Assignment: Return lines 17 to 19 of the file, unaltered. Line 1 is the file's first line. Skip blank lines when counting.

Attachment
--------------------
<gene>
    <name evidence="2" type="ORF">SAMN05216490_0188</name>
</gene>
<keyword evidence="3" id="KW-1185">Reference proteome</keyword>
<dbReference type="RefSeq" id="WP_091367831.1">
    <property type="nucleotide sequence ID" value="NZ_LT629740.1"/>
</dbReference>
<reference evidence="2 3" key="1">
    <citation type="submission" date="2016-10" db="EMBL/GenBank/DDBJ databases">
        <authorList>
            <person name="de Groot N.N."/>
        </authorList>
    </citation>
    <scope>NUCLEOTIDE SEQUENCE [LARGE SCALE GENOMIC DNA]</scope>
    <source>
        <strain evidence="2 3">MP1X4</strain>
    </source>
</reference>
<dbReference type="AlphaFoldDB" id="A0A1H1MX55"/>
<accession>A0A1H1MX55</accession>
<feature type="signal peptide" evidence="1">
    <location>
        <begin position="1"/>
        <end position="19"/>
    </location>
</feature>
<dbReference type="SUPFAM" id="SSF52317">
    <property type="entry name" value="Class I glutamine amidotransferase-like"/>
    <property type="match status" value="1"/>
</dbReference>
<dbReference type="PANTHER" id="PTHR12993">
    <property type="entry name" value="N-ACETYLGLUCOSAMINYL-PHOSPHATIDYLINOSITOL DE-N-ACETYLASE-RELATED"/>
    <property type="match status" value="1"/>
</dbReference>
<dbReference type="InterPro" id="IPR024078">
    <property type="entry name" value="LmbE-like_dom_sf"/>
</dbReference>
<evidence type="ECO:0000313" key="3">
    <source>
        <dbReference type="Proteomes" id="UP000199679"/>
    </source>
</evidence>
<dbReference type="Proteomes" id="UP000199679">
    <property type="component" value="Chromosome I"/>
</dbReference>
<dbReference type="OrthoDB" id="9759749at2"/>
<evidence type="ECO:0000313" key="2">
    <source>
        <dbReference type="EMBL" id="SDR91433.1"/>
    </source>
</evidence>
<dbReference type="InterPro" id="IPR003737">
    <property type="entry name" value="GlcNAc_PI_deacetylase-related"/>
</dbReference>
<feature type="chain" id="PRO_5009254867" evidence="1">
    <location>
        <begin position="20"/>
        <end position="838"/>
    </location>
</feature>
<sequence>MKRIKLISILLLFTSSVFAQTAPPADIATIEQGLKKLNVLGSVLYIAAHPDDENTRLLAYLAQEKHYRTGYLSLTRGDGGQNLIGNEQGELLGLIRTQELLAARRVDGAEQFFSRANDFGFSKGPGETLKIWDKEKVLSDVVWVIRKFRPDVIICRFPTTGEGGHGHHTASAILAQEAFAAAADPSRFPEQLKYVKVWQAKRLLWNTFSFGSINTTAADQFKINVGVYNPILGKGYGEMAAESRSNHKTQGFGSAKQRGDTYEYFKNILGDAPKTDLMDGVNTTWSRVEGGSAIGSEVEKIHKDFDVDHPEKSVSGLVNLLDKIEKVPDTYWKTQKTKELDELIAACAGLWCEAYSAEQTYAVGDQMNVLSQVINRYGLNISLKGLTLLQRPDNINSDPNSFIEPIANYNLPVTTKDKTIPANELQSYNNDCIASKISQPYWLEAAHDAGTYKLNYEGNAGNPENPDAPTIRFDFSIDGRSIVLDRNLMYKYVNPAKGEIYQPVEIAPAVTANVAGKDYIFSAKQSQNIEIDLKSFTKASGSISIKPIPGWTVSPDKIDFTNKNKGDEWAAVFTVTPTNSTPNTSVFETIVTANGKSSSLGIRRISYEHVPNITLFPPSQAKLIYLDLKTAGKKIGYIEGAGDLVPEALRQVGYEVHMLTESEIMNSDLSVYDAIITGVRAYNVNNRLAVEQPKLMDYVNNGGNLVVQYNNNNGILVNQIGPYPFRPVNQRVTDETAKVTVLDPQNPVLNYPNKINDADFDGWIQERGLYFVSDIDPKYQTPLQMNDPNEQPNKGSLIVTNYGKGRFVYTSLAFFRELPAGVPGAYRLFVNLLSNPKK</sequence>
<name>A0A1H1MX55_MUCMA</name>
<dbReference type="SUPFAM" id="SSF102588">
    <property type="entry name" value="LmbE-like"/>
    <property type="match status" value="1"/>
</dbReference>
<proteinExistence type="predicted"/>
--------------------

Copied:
    </source>
</reference>
<dbReference type="AlphaFoldDB" id="A0A1H1MX55"/>